I would like to touch on the basics if anything to help me see it on paper and possibly educate any of those out there who are a bit confused on the topic. I only know what I've learned through my own research so don't take my lousy word for it.
I think there are metric and imperial differences for cholesterol levels so I won't post numbers. I'm only going to touch on the basics LDL and HDL cholesterol. LDL is the bad kind and is the one effected by not exercising and eating a diet high in saturated fat. HDL is the good kind which is effected also by exercise and a diet high in Omega fats. You want your LDL as low as possible and your HDL as high as possible. Your elevated LDL is what increases the risk for CVD (Cardiovascular Disease).
Here are some risk factors with how they affect my risk in BLUE. Also some tips on avoiding elevated LDL levels.
You are at risk if:
1. You are male and over 40
2. You are female and over 50 or post-menopausal I am female under 40
3. You have heart disease, stroke, diabetes or high blood pressure Diabetes, yep
4. Your waist measures more than 40" for men or 35" for women NOPE
5. You have family history of heart disease or stroke MAYBE but don't we all probably?
Tips on avoiding elevated LDL
1. Quit smoking I don't smoke
2. Get regular physical activity I get MORE than regular activity
3. Eat a healthy low-fat diet high in fruits and vegetables Healthy vegetarian here, CHECK
4. Limit how much alcohol you drink I haven't touched alcohol since I was 18
5. Reduce fat intake to 20-35% of your daily calories Already eat low-fat
6. Choose healthy fats such as polyunsaturated and monounsaturated I eat lots of avocados, nuts and olive oil
7. Limit your intake of saturated fat I eat a small amount
8. Avoid trans fats Won't touch anything with trans fat in it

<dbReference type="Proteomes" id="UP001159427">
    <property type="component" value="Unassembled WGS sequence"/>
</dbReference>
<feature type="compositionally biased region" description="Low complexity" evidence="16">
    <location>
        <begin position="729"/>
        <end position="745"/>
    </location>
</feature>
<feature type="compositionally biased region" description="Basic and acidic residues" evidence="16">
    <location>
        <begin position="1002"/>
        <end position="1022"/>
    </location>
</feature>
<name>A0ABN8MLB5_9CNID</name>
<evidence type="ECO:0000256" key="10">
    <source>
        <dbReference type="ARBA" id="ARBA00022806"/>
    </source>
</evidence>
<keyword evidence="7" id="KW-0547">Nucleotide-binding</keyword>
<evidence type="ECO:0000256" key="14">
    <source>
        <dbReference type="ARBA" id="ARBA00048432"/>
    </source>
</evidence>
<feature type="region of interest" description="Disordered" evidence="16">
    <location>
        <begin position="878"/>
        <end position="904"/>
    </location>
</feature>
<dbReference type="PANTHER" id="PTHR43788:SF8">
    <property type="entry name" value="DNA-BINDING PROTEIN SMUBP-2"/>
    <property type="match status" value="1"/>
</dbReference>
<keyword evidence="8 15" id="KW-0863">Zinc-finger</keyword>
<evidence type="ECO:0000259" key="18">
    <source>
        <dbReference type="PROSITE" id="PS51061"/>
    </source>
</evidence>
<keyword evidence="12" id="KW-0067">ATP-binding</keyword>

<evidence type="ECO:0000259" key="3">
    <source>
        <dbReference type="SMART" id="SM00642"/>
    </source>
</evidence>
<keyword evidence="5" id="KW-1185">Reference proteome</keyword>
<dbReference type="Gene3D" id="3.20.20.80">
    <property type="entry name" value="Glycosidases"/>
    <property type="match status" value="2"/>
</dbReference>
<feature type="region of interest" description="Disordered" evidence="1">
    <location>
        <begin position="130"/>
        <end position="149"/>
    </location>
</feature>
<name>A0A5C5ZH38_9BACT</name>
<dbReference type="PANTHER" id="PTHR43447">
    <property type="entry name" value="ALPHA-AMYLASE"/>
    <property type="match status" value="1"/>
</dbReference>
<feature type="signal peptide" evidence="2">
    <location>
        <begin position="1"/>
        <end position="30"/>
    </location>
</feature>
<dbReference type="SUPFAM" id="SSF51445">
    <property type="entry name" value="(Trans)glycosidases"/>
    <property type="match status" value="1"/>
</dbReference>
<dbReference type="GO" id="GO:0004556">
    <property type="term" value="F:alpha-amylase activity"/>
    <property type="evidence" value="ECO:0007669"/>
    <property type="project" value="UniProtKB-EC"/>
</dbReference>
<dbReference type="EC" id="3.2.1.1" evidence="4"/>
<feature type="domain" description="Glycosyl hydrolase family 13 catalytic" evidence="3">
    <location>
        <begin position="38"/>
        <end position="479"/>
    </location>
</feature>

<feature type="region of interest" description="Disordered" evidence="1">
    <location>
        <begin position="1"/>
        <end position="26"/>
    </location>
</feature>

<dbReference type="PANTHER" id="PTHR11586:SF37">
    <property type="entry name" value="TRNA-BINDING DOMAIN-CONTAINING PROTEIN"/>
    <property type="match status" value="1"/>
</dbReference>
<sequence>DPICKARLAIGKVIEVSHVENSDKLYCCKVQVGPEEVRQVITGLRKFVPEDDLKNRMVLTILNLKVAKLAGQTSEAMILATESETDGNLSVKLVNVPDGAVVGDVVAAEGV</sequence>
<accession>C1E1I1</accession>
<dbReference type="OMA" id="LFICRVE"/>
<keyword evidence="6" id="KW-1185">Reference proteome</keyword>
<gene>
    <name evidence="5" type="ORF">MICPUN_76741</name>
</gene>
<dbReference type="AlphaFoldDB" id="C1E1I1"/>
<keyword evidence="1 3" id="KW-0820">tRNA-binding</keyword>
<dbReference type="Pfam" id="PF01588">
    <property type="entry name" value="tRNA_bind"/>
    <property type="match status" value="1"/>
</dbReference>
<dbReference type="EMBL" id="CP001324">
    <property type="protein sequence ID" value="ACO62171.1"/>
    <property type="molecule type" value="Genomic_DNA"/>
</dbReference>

10. Use lower-fat cooking methods such as baking, broiling or steaming. Avoid fried food. I almost never eat anything fried
As the years have gone by I have watched my LDL creeping up every 3 months and I am now in the danger zone. It is a stubborn bitch and refuses to react to anything I say or do. As you can see in the blue text, given all my lifestyle choices, there's no reason why I should have such a dangerously high LDL except for the fact that I have diabetes. Unless of course it is just beyond my control. The more I exercise and the longer I eat healthy the higher my LDL goes. That makes NO sense what-so-ever. Blasted thing pisses me off. Here is what I found on how it is effected by Type 1 Diabetes:
"Lack of insulin (and the high blood sugar that results) raises the level of LDL. It returns to normal when insulin is given. People with type 1 diabetes had cholesterol similar to people without diabetes when their blood sugar levels were kept within a near-normal range."
I know, it's pretty vague. This doesn't make complete sense for me personally because my cholesterol has gone up despite me gaining better control and despite me not really having any risk factors at all. Thanks to the insane exercise, my HDL is above the healthy range (which is excellent). I got the "It's just you" response from my endo. Translation: my luck sucks. Dude, yeah, I've come to expect that.
This impending doom of life-long cholesterol lowering medication causes a few issues which are a bit too personal to write here. It's a chain reaction where I have decisions to make in the next 6 months to a year. Some of you PWD will read between the lines so I know you might know what I'm getting at.
I am not too pleased to add more drugs but I was aware that it was inevitable so I'm not playing stupid here. Its also not so much taking the drugs that is getting me down it is the reality check. What is this disease REALLY doing to my body? What's really going on in there? Furthermore, I have always been a firm believer of lifestyle changes to prevent stuff like this. I have tried to change my LDL for many years now and have not only been unsuccessful but the opposite effect has happened. My LDL continues to rise.
I am curious what the consensus is out there with PWD. How many struggle with high cholesterol that is most likely primarily due to just "having diabetes". How many of you guys take meds for it? I remember my endo saying at my last appointment that usually by 10 years it's the norm. I'm going on 9. Which is why I'm not surprised. I was just really hoping that my hard work would really lower my LDL. There is almost nothing I could do lifestyle change wise now that I'm not already doing.
Curious to see that I'm not the only one.
LDL - FAIL